To prevent wrecks and injuries horses should be tied high and short, but not so short as to cause them to feel restricted to the point of claustrophobia. Ideally, horses should be tied at a point at least as high as their withers, and preferably higher. Tying lower than the withers significantly increases the risk of injuries to the neck and back if the horse acts up while tied. This is especially true for foals and horses under two or three years of age — they should always be tied higher than the withers. Horses tied too low and/or too long are also at risk of getting a leg over the rope, throwing a fit, and hurting themselves — or someone else. They can also get their head down and catch a front or rear foot or the heel of a shoe in the halter while pawing or trying to scratch their head or ear. This often results in injury or death — just as when horses are turned loose with halters on.

The tie rings in mangers of horse trailers are usually placed too low for tying horses safely. I avoid using them, preferring to tie to rings located higher on the walls or to other sturdy structural pieces at the appropriate height. In fact, most of the hitch rails, tie rings, and other places to tie horses that I see in my travels are too low, and most of the horses I see tied are tied too long — often much too long. Typically, the horses can get their muzzles down to below their knees or further.

If you need to feed your horse on the ground while he’s tied it’s necessary to temporarily tie him longer. Tie him so he has to take all the slack out of the rope to just get his muzzle to the ground — again, shorter than most people think (photo #1). When he’s tied like this, stay close and watch him so he doesn’t get into trouble. In addition, feed him only small amounts of hay at a time, and re-pile the hay often as he noses it out of reach. When he’s done eating, re-tie him high and short again.

To tie or not to tie?

Some people routinely do not tie their horses in trailers — especially in the comparatively spacious compartments of stock trailers, but often not in the individual compartments of divided trailers either. Basically, I feel that trucks and trailers are more roadworthy if the animals are tied and can’t move around and vary the weight distribution too much. If a horse is well trained to tie I’m convinced he’s less apt to get into trouble if he’s properly tied in a trailer or truck.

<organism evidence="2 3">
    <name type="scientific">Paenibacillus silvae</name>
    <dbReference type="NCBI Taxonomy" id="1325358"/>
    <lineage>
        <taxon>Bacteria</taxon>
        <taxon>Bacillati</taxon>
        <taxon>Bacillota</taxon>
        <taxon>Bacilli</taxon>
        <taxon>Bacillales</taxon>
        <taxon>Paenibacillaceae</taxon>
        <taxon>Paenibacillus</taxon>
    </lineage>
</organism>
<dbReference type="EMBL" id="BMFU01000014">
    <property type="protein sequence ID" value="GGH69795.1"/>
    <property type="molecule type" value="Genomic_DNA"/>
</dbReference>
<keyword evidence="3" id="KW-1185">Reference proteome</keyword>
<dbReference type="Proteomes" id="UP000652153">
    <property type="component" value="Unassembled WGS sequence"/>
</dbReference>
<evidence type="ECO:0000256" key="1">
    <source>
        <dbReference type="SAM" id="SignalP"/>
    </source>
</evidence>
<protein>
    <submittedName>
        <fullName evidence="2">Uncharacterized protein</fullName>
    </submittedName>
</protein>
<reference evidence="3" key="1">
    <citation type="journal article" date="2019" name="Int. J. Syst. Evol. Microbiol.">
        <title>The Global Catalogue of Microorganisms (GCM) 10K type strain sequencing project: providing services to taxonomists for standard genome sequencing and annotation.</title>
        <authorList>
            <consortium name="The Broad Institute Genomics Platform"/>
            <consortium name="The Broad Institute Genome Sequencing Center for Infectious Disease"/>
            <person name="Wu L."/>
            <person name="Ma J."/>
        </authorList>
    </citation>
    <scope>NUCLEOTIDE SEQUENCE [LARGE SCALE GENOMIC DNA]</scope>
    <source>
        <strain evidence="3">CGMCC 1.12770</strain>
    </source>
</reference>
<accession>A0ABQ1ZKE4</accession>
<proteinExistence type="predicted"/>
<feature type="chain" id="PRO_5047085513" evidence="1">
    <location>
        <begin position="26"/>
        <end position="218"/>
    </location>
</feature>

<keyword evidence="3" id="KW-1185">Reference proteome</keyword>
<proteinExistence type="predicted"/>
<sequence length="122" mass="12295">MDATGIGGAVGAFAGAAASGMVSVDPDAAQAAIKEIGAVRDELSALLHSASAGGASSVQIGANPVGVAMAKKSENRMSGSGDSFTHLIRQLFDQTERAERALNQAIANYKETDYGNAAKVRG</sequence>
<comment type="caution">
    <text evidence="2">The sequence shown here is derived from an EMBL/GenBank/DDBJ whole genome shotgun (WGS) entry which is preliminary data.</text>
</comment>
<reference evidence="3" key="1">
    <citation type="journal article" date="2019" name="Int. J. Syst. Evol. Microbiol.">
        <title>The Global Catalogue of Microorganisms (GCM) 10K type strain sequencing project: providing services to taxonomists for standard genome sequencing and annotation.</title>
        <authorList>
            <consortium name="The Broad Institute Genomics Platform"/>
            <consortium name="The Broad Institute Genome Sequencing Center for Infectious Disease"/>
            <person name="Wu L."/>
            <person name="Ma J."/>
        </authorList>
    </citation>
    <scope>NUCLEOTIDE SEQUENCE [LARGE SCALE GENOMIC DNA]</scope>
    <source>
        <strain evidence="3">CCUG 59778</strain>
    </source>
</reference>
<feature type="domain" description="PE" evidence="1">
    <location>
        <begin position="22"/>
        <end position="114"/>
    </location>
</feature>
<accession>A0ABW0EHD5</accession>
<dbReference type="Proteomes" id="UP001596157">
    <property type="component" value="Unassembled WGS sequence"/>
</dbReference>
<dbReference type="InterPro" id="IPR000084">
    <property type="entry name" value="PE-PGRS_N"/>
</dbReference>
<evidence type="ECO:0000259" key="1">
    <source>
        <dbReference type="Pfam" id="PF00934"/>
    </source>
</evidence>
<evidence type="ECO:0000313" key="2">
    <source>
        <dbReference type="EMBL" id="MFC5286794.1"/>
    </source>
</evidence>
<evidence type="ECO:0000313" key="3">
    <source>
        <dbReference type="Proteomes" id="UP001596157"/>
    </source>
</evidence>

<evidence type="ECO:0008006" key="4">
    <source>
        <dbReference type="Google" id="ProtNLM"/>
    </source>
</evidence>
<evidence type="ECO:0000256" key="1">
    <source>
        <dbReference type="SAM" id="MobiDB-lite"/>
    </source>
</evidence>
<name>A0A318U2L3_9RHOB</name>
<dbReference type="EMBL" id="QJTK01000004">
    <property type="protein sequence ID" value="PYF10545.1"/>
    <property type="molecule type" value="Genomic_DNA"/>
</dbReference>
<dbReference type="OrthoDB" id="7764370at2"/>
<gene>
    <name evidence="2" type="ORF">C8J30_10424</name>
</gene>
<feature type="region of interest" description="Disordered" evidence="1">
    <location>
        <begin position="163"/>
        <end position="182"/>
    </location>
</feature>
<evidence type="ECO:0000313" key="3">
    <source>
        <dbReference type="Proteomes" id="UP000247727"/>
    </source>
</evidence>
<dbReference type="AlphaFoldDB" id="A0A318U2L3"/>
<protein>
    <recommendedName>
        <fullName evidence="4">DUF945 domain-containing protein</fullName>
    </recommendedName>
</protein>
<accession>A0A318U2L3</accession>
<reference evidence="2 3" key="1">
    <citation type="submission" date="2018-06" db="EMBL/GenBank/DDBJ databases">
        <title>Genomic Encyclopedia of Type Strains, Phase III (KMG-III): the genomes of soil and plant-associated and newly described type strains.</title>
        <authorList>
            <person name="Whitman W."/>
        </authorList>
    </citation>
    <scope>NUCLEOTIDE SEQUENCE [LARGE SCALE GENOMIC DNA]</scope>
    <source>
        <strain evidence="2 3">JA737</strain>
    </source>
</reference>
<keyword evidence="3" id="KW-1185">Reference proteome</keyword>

On the other hand, I feel horses that are not well trained to lead and tie should be hauled loose (not tied), or not hauled at all. A truck or trailer going down the road is not a place I want a horse tied that is not ready for it.

But, let me emphasize that I will not haul loose horses in certain types of trailers or trucks. For example, hauling loose with an open top is unacceptable, and hauling loose in quarters that are too small is definitely asking for trouble.

I want only horses that will tie in the tight quarters of single horse sections of trailers, because I’ve known of too many that got into serious trouble when they weren’t tied. Some of them sat down and flipped over backwards, while others tried to turn around and ended with their head and neck stuck along their side in the narrow quarters, or flopped over on their side on the floor.

Doc’s Guidelines for Tying Horses:

Height: Level of withers or higher. Higher until 2 or 3 years of age

Length: from point of tie to the halter

  • Ponies – 18 to 24 inches
  • Light horses – 24 to 30 inches
  • Draft horses – 30 to 36 inches

Test: reference line (RL) = horizontal line half way between the bottom of the chest and the knee

  • Too short – Muzzle cannot go down to the RL
  • Too long – Muzzle can go down below the RL
  • Just right – Muzzle can go down to the RL but no lower

If I must haul horses that are not well halter broke and trained to tie, I haul them loose in a stock trailer, or remove a divider to give them room to turn around safely, but never in the single compartment of a horse trailer unless they are small enough to turn around in it. When I haul horses loose, as when we move the untamed Spanish mustangs used in my Gentling and Round Pen Training Workshops, I try to make the size and number of horses fit the space in the trailer or make the space in the trailer fit the size and number of horses. My goal is to give the horses enough room to shuffle around a bit and not feel claustrophobic, but not so much space that their moving around or bunching up disturbs the weight distribution and balance of the truck or trailer.

When I transport a mare with a young foal, I tie the mare but generally not the foal. The foal can nurse, move around a bit, and even lie down. Some of you are no doubt wondering about the mare stepping on the foal. If the mare is not calm and careful you can put a makeshift divider (3/4 inch plywood works well) between her and the foal. Be sure it is durable, has smooth edges, sits on the floor (no space under it for little legs to get caught), and is well secured – so it’s not torn loose causing injuries. Design it so the foal has room to nurse over the top of it at the mares flank without danger of getting his head hurt if the mare moves.